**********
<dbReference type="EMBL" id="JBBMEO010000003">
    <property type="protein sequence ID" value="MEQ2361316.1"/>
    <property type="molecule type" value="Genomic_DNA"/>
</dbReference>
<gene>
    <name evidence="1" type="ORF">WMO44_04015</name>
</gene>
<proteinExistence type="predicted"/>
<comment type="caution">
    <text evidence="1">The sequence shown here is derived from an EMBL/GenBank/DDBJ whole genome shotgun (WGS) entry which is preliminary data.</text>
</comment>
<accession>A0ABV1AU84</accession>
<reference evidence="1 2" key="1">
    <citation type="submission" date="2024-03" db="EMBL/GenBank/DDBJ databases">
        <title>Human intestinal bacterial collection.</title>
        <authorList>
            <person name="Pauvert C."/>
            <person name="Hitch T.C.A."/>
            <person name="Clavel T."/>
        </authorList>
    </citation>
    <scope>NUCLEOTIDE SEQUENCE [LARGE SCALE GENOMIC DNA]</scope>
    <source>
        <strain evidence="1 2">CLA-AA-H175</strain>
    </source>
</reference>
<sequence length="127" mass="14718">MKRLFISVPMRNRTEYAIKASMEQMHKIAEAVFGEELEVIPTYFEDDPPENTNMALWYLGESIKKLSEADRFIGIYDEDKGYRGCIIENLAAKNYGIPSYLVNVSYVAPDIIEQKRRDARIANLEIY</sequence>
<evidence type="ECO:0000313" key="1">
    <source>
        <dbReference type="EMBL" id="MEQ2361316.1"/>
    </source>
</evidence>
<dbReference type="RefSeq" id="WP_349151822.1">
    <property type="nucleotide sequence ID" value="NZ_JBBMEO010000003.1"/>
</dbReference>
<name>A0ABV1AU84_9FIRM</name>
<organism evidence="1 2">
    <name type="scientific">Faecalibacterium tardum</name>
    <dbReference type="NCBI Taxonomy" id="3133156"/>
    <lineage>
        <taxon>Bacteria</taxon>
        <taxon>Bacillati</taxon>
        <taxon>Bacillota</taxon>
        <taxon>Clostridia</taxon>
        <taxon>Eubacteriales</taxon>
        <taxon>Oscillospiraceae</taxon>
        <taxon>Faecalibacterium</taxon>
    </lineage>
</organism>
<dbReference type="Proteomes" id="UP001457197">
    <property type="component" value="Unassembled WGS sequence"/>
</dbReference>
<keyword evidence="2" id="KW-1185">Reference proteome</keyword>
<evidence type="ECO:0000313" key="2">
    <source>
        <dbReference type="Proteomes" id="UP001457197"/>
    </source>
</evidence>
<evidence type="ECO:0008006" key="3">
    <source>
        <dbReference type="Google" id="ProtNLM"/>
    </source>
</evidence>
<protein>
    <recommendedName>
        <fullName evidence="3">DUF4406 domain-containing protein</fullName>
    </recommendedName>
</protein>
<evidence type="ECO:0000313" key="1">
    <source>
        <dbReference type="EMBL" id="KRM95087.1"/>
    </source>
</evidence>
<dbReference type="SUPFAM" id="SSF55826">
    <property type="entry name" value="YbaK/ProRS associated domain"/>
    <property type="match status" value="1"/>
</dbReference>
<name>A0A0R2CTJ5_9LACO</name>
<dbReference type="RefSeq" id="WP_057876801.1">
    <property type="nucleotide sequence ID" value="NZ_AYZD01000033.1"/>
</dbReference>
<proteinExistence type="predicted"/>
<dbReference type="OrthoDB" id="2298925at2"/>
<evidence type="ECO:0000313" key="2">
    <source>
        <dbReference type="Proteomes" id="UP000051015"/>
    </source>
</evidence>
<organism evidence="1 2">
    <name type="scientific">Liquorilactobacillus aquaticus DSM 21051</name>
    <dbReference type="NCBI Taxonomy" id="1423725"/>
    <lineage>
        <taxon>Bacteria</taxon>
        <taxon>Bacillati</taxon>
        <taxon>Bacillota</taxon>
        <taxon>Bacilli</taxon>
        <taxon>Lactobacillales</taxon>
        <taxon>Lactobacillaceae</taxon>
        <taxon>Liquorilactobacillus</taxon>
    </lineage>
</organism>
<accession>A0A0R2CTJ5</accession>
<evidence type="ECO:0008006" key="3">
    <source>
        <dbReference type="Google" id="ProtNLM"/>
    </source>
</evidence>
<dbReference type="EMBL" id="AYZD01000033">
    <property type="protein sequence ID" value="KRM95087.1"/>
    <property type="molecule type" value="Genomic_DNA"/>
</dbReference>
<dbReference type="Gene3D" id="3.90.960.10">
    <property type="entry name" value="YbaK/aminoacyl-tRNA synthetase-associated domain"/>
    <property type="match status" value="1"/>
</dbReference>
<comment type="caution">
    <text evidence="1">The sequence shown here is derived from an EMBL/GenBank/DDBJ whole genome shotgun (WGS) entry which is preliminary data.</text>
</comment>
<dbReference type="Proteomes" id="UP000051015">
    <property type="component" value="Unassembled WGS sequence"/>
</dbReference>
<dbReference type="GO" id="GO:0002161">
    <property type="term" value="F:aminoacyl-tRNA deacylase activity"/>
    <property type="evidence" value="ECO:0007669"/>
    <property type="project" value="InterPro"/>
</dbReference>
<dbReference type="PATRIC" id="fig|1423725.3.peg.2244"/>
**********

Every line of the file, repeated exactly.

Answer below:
<dbReference type="EMBL" id="JBBMEO010000003">
    <property type="protein sequence ID" value="MEQ2361316.1"/>
    <property type="molecule type" value="Genomic_DNA"/>
</dbReference>
<gene>
    <name evidence="1" type="ORF">WMO44_04015</name>
</gene>
<proteinExistence type="predicted"/>
<comment type="caution">
    <text evidence="1">The sequence shown here is derived from an EMBL/GenBank/DDBJ whole genome shotgun (WGS) entry which is preliminary data.</text>
</comment>
<accession>A0ABV1AU84</accession>
<reference evidence="1 2" key="1">
    <citation type="submission" date="2024-03" db="EMBL/GenBank/DDBJ databases">
        <title>Human intestinal bacterial collection.</title>
        <authorList>
            <person name="Pauvert C."/>
            <person name="Hitch T.C.A."/>
            <person name="Clavel T."/>
        </authorList>
    </citation>
    <scope>NUCLEOTIDE SEQUENCE [LARGE SCALE GENOMIC DNA]</scope>
    <source>
        <strain evidence="1 2">CLA-AA-H175</strain>
    </source>
</reference>
<sequence length="127" mass="14718">MKRLFISVPMRNRTEYAIKASMEQMHKIAEAVFGEELEVIPTYFEDDPPENTNMALWYLGESIKKLSEADRFIGIYDEDKGYRGCIIENLAAKNYGIPSYLVNVSYVAPDIIEQKRRDARIANLEIY</sequence>
<evidence type="ECO:0000313" key="1">
    <source>
        <dbReference type="EMBL" id="MEQ2361316.1"/>
    </source>
</evidence>
<dbReference type="RefSeq" id="WP_349151822.1">
    <property type="nucleotide sequence ID" value="NZ_JBBMEO010000003.1"/>
</dbReference>
<name>A0ABV1AU84_9FIRM</name>
<organism evidence="1 2">
    <name type="scientific">Faecalibacterium tardum</name>
    <dbReference type="NCBI Taxonomy" id="3133156"/>
    <lineage>
        <taxon>Bacteria</taxon>
        <taxon>Bacillati</taxon>
        <taxon>Bacillota</taxon>
        <taxon>Clostridia</taxon>
        <taxon>Eubacteriales</taxon>
        <taxon>Oscillospiraceae</taxon>
        <taxon>Faecalibacterium</taxon>
    </lineage>
</organism>
<dbReference type="Proteomes" id="UP001457197">
    <property type="component" value="Unassembled WGS sequence"/>
</dbReference>
<keyword evidence="2" id="KW-1185">Reference proteome</keyword>
<evidence type="ECO:0000313" key="2">
    <source>
        <dbReference type="Proteomes" id="UP001457197"/>
    </source>
</evidence>
<evidence type="ECO:0008006" key="3">
    <source>
        <dbReference type="Google" id="ProtNLM"/>
    </source>
</evidence>
<protein>
    <recommendedName>
        <fullName evidence="3">DUF4406 domain-containing protein</fullName>
    </recommendedName>
</protein>
<evidence type="ECO:0000313" key="1">
    <source>
        <dbReference type="EMBL" id="KRM95087.1"/>
    </source>
</evidence>
<dbReference type="SUPFAM" id="SSF55826">
    <property type="entry name" value="YbaK/ProRS associated domain"/>
    <property type="match status" value="1"/>
</dbReference>
<name>A0A0R2CTJ5_9LACO</name>
<dbReference type="RefSeq" id="WP_057876801.1">
    <property type="nucleotide sequence ID" value="NZ_AYZD01000033.1"/>
</dbReference>
<proteinExistence type="predicted"/>
<dbReference type="OrthoDB" id="2298925at2"/>
<evidence type="ECO:0000313" key="2">
    <source>
        <dbReference type="Proteomes" id="UP000051015"/>
    </source>
</evidence>
<organism evidence="1 2">
    <name type="scientific">Liquorilactobacillus aquaticus DSM 21051</name>
    <dbReference type="NCBI Taxonomy" id="1423725"/>
    <lineage>
        <taxon>Bacteria</taxon>
        <taxon>Bacillati</taxon>
        <taxon>Bacillota</taxon>
        <taxon>Bacilli</taxon>
        <taxon>Lactobacillales</taxon>
        <taxon>Lactobacillaceae</taxon>
        <taxon>Liquorilactobacillus</taxon>
    </lineage>
</organism>
<accession>A0A0R2CTJ5</accession>
<evidence type="ECO:0008006" key="3">
    <source>
        <dbReference type="Google" id="ProtNLM"/>
    </source>
</evidence>
<dbReference type="EMBL" id="AYZD01000033">
    <property type="protein sequence ID" value="KRM95087.1"/>
    <property type="molecule type" value="Genomic_DNA"/>
</dbReference>
<dbReference type="Gene3D" id="3.90.960.10">
    <property type="entry name" value="YbaK/aminoacyl-tRNA synthetase-associated domain"/>
    <property type="match status" value="1"/>
</dbReference>
<comment type="caution">
    <text evidence="1">The sequence shown here is derived from an EMBL/GenBank/DDBJ whole genome shotgun (WGS) entry which is preliminary data.</text>
</comment>
<dbReference type="Proteomes" id="UP000051015">
    <property type="component" value="Unassembled WGS sequence"/>
</dbReference>
<dbReference type="GO" id="GO:0002161">
    <property type="term" value="F:aminoacyl-tRNA deacylase activity"/>
    <property type="evidence" value="ECO:0007669"/>
    <property type="project" value="InterPro"/>
</dbReference>
<dbReference type="PATRIC" id="fig|1423725.3.peg.2244"/>